Republican Senators Demand Biden Use National Guard to Suppress Columbia Protests

Self-avowed pro-First Amendment, anti-government repression Senators Tom Cotton (R-Ark.) and Josh Hawley (R-Mo.) are demanding President Joe Biden unleash the full force of the state’s National Guard to suppress pro-Palestinian student protests at Columbia University.

“If [New York City Mayor] Eric Adams won’t send the NYPD and [New York Governor] Kathy Hochul won’t send the National Guard, Joe Biden has a duty to take charge and break up these mobs,” Cotton wrote Monday on X, formerly Twitter, describing the protests as “nascent pogroms” against Jews — invoking the term used to describe historic massacres against Jewish communities. There have been no reports of targeted antisemitic violence stemming from the Columbia solidarity protest, although there have been some reports of harassment by protesters unaffiliated with the core group of students.

“Eisenhower sent the 101st to Little Rock. It’s time for Biden to call out the National Guard at our universities to protect Jewish Americans,” Hawley wrote in his own post on X.

Cotton has a prolific history of calling for the use of state force — or even outright violence — to quell protests he disagrees with. In 2020, during the height of national protests over the murder of George Floyd, Cotton penned an op-ed in The New York Times calling for the use of military force against protesters and wrote on X that there should be “no quarter for insurrectionists, anarchists, rioters, and looters,” a reference to the war crime of summarily executing surrendered combatants. Earlier this month, Cotton wrote that individuals affected by pro-Palestinian protesters blocking roads and traffic should “take matters into your own hands to get them out of the way.” Cotton quickly edited the post to claim he was not advocating for protesters to be run over.

Hawley was infamously photographed saluting protesters outside of the Capitol on Jan. 6, 2021, hours before the riot that nearly usurped the Electoral College certification of Biden’s election. Earlier this month, Cotton signed onto an amicus curiae supporting a Supreme Court challenge to the Justice Department’s ability to charge Jan. 6 defendants with obstruction.

Biden himself has not responded to the demands to invoke the National Guard against student protesters — a demand that recalls the 1970 massacre of Kent State students protesting the Vietnam War by members of the Ohio National Guard.

“I condemn the antisemitic protests that’s why I’ve set a program to deal with that,” Biden said on Monday. “I also condemn those who don’t understand what’s going on with the Palestinians,” he added.

More than 34,000 Palestinians have been killed in the ongoing war between Israel and Hamas militants in the Gaza strip. The outsized death toll, which is largely comprised of civilians and noncombatants, is the result of indiscriminate bombing of the besieged territory, and severe restrictions on the entry of humanitarian aid to the region. As the Biden administration prepares to approve a $21 billion aid package to Israel — including billions in military assistance — the death toll continues to climb.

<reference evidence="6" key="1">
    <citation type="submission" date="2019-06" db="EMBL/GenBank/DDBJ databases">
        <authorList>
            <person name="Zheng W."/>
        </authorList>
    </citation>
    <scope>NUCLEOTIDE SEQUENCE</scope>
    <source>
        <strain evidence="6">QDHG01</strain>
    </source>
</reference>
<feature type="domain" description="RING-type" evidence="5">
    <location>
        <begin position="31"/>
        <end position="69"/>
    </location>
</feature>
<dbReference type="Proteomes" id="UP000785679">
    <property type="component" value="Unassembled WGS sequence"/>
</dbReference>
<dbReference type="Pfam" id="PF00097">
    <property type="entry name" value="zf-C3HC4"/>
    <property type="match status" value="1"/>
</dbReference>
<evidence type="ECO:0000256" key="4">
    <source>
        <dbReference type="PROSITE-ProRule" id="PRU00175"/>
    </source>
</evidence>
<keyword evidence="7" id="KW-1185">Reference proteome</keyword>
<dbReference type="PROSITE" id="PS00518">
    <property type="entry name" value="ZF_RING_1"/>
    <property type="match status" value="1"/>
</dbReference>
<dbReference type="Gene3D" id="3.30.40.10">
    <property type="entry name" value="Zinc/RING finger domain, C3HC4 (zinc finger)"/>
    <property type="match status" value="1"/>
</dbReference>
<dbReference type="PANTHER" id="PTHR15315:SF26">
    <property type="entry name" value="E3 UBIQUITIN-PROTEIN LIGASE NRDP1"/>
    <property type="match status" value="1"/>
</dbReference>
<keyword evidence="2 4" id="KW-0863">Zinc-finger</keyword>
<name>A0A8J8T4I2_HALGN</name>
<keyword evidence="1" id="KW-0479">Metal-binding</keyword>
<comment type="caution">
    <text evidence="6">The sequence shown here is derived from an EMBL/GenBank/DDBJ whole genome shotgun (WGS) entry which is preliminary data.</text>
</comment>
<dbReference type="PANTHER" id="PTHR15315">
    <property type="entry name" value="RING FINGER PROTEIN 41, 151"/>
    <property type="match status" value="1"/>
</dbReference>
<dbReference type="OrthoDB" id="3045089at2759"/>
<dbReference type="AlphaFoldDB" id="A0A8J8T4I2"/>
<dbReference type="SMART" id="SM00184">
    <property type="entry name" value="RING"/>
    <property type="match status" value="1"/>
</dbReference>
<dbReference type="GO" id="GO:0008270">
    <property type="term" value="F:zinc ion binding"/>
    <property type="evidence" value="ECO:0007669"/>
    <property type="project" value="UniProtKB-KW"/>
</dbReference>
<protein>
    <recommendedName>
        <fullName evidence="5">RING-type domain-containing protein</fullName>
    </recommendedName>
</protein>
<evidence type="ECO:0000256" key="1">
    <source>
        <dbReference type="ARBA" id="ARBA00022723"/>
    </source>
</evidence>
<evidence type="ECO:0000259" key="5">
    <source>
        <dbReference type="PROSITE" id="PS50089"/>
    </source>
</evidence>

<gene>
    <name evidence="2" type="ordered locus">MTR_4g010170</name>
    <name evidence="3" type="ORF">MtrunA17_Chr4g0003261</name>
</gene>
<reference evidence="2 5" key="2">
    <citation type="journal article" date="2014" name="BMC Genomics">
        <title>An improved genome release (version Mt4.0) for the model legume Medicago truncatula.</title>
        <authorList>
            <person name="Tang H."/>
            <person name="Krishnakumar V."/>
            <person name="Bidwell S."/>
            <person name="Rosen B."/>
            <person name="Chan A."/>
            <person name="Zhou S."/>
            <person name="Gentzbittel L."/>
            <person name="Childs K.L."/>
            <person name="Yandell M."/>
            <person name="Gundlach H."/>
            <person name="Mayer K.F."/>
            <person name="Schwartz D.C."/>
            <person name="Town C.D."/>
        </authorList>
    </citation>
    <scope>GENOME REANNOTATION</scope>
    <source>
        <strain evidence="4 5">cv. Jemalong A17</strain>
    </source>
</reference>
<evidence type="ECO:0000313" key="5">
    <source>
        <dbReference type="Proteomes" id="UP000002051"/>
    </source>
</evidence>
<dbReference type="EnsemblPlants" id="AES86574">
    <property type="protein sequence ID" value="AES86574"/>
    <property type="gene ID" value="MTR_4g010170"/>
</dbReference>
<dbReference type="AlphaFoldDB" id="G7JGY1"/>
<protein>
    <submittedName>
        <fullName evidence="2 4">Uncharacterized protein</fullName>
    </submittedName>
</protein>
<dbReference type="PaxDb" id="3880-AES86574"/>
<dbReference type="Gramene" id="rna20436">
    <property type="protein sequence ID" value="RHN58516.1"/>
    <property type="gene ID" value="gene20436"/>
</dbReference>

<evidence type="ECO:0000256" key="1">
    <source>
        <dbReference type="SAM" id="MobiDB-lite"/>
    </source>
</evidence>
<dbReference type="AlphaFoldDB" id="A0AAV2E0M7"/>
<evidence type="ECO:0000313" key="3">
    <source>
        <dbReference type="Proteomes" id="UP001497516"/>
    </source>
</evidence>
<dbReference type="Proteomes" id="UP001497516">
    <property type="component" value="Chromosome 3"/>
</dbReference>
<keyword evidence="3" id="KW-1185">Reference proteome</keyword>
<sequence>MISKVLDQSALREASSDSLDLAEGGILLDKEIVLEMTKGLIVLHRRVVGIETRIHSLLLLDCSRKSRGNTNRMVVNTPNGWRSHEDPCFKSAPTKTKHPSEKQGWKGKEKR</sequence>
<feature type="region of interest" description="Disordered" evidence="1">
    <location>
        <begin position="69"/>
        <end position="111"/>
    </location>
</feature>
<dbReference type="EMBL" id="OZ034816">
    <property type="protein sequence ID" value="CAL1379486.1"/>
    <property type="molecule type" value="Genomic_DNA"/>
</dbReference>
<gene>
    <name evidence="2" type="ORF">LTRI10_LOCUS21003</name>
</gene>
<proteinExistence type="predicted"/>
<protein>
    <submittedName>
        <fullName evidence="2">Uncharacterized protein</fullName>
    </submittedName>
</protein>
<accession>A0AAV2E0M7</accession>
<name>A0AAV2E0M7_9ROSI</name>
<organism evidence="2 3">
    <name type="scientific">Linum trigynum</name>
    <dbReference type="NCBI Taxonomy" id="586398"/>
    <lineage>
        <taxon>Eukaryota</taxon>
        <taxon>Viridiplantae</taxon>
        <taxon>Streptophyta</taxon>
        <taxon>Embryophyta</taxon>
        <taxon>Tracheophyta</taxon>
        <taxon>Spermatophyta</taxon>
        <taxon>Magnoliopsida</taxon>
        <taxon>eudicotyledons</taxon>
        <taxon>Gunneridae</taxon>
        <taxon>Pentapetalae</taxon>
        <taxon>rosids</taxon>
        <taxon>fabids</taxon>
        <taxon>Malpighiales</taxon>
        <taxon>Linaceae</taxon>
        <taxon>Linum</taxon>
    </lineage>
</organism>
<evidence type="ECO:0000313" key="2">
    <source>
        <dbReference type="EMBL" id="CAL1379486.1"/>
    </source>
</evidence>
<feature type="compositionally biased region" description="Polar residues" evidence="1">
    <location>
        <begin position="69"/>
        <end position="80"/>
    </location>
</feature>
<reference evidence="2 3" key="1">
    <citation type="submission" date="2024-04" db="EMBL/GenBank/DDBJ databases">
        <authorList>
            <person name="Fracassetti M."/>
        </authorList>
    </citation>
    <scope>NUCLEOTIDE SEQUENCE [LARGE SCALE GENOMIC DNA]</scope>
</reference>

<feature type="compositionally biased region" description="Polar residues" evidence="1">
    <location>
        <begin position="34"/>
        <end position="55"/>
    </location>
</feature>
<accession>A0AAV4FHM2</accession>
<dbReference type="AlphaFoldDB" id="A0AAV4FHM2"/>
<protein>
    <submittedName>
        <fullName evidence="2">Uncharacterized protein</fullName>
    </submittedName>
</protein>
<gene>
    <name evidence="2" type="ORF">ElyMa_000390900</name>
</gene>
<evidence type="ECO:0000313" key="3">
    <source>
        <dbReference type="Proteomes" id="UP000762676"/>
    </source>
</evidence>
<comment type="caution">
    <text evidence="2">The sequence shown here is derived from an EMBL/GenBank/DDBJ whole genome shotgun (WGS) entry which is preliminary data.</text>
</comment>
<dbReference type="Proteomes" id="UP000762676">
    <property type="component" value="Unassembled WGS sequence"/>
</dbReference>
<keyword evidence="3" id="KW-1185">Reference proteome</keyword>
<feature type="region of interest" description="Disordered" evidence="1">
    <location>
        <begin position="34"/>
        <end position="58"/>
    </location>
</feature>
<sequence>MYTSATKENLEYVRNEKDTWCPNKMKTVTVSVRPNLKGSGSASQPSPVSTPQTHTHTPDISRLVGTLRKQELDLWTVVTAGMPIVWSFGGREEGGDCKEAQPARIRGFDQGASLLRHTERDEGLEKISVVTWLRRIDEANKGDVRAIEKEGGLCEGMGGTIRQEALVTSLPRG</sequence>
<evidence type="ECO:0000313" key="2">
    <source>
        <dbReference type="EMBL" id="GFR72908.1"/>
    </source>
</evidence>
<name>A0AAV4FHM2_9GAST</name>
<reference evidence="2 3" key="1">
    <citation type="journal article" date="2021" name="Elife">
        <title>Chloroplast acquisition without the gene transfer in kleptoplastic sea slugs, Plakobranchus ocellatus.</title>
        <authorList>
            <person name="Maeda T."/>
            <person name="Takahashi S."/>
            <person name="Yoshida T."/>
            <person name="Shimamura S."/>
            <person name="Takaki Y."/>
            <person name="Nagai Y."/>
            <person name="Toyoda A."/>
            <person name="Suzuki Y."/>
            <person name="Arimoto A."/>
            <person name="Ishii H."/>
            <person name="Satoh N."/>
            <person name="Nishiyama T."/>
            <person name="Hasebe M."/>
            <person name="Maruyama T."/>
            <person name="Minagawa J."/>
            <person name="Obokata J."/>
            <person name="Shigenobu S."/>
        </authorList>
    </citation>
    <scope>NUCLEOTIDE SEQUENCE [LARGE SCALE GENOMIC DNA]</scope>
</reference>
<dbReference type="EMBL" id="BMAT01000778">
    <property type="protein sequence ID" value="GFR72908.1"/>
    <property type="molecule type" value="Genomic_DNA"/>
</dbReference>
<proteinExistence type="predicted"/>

On Thursday, following testimony before Congress, Columbia University President Nemat Shafik authorized the New York Police Department to enter the university grounds and clear an encampment of protesters occupying a central lawn of the campus. Dozens of protesters, many of them students, were arrested and indefinitely suspended. Shafik’s weaponization of the NYPD against students spurred the recreation of the encampment, a faculty walk-out in support of the students, and a slew of similar protests at other universities around the country.

Despite the outrage from students and faculty, Shafik’s use of police force against her students has done little to appease her Republican critics, with some lawmakers demanding her resignation. On Sunday Rep. Elise Stefanik (R-N.Y.), ​​chair of the House Republican Conference, issued a statement calling for Shafik to “immediately resign.”

“The Columbia Board must appoint a President who will protect Jewish students and enforce school policies,” she added.

On Monday Rep. Virginia Foxx (R-N.C.), chairwoman of the House Committee on Education and the Workforce, penned an open letter accusing the university of violating Title IX by failing to suppress the protests. “If you do not rectify this danger, then the Committee will not hesitate in holding you accountable,” Foxx wrote.

On Monday, Columbia announced that it would conduct classes virtually, citing concerns over the safety of Jewish students.

“Columbia students organizing in solidarity with Palestine – including Jewish students – have faced harassment, doxxing, and now arrest by the NYPD. These are the main threats to the safety of Jewish Columbia students,” Jonathan Ben-Menachem, a PhD student at Columbia, told CNN over the weekend. “On the other hand, student protesters have led interfaith joint prayers for several days now, and Passover Seder will be held at the Gaza Solidarity Encampment tomorrow … Saying that student protesters are a threat to Jewish students is a dangerous smear.”

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